A comedic broadway play by George Axelrod adapted for the screen by director Billy Wilder in 1955 starring Tom Ewell and Marilyn Monroe. This was Monroe’s 23rd film and this is the movie containing the famous skirt-blowing scene on the sidewalk. Bit of info on that scene: It was shot at 52nd street and Lexington Avenue, in front of the Trans-Lux Theatre in New York. They shot the scene at 2 a.m. to avoid traffic and crowds, but more than 4,000 people managed to show up anyway.

The movie was quite popular (primarily due to Monroe’s sweet visage in the film), and it has its funny moments, but overall it’s not the best of the movie classics. I find Ewell’s character rather annoying- of course the idea of a married man not being able to resist certain temptations while his family is away over the summer is not a particularly thrilling thought.

The movie begins with a short narration, explaining a “summer ritual” that’s been a tradition going all the back to the Indians:

The island of Manhattan derives its name from its earliest inhabitants - the Manhattan Indians. They were a peaceful tribe, setting traps, fishing, hunting. And there was a custom among them. Every July when the heat and the humidity on the island became unbearable, they would send their wives and children away for the summer, up the river to the cooler highlands, or if they could afford it, to the seashore. The husbands of course, would remain behind on the steaming island to attend to business - setting traps, fishing, and hunting. Actually, our story has nothing whatsoever to do with Indians. It plays 500 years later. We only brought up the subject to show you that in all that time, nothing has changed. Manhattan husbands still send their wives and kids away for the summer and they still remain behind in the steaming city to attend to business, setting traps, fishing, and hunting. (As soon as the Indian squaws are out of view, the Indian chiefs follow an attractive Indian squaw walking by.) Now we want you to meet a typical Manhattan husband whose family is leaving for the summer...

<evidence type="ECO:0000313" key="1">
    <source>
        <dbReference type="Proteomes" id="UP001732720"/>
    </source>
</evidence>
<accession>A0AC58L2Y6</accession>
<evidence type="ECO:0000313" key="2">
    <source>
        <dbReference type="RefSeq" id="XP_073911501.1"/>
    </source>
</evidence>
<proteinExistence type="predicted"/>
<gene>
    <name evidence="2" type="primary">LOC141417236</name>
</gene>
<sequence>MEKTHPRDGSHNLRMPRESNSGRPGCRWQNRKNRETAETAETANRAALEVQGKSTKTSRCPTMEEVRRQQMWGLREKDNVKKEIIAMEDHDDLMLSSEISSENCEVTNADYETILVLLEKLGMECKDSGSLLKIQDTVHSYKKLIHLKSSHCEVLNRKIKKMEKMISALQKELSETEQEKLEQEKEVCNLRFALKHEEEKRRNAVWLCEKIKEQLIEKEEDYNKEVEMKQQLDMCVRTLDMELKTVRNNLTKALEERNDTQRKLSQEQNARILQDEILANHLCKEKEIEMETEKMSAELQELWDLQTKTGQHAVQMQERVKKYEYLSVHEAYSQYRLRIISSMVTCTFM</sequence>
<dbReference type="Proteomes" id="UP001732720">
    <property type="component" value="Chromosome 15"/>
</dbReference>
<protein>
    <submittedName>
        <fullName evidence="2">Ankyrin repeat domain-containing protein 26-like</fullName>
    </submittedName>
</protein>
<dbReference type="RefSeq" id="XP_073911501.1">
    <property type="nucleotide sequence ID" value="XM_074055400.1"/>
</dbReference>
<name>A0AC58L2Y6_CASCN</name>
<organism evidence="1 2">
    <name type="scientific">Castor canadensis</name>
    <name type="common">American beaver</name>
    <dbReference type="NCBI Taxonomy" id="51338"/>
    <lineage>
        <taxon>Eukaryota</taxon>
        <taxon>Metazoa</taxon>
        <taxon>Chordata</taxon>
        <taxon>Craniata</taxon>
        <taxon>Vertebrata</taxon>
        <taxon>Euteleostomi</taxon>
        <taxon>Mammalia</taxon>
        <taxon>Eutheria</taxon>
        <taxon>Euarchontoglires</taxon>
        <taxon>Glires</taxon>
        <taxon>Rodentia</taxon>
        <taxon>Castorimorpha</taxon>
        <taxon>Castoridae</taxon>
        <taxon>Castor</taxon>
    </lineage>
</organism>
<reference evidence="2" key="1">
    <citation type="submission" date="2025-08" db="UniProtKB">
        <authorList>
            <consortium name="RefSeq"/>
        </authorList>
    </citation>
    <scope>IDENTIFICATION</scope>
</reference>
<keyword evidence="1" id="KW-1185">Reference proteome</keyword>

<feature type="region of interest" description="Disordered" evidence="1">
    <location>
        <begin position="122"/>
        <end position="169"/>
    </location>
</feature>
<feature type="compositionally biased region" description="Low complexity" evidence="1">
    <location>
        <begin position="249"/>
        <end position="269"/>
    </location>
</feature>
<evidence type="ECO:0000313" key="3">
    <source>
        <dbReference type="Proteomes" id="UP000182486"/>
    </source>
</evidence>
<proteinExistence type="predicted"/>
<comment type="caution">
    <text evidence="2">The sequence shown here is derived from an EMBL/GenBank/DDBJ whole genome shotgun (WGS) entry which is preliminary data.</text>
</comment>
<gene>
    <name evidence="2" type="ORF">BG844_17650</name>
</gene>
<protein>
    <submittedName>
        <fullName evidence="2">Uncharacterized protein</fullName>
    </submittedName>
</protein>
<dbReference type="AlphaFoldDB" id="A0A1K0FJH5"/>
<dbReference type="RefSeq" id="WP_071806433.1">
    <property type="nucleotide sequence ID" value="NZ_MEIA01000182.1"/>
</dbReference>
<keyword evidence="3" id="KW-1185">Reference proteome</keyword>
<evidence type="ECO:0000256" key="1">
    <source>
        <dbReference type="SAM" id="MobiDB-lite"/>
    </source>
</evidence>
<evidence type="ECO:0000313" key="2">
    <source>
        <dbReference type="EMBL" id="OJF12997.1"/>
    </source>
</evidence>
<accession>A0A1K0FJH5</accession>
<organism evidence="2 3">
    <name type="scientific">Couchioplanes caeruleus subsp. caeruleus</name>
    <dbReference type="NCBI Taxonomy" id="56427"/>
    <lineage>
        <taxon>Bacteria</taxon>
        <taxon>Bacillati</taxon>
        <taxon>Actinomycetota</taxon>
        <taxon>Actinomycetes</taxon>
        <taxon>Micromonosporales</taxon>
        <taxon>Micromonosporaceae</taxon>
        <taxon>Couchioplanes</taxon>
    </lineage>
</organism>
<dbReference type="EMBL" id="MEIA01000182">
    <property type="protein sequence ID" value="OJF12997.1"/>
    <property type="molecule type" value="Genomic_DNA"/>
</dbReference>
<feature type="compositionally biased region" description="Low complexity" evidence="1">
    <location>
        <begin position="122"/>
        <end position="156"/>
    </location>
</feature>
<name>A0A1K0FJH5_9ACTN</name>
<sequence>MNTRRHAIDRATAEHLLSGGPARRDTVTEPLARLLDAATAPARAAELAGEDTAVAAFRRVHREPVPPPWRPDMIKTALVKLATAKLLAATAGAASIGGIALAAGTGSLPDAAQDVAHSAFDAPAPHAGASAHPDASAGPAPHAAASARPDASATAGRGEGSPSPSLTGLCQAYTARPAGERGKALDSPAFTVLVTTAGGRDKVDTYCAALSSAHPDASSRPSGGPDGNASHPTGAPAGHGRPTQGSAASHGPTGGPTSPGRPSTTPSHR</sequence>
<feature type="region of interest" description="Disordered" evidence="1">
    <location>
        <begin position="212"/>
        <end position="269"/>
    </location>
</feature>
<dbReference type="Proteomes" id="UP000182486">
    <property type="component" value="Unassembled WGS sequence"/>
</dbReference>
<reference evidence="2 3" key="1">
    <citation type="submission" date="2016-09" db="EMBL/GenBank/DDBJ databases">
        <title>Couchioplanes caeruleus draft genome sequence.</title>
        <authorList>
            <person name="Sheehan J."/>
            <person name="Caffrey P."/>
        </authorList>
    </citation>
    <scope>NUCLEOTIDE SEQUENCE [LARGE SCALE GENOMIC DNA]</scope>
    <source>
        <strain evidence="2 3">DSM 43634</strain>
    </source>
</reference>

Thus enters Richard Sherman (Ewell), who waves his family goodbye at the train station, promising not to smoke, drink, or fall into any other temptations while they are gone. Sherman tries to behave for a little while, but his bitterness towards his family grows, and when the summer tenant makes herself known (Monroe), his ability to resist naughtiness goes out the window. After Sherman has a series of absurd visions, he invites the mysterious girl over and they begin talking. She is very friendly, but not to the point of showing any romantic interest in Sherman- he, however, does not see that. They begin hanging out, and Sherman carries on conversations with himself and makes up bizarre scenarios for the rest of the movie. The ending I will not give away.

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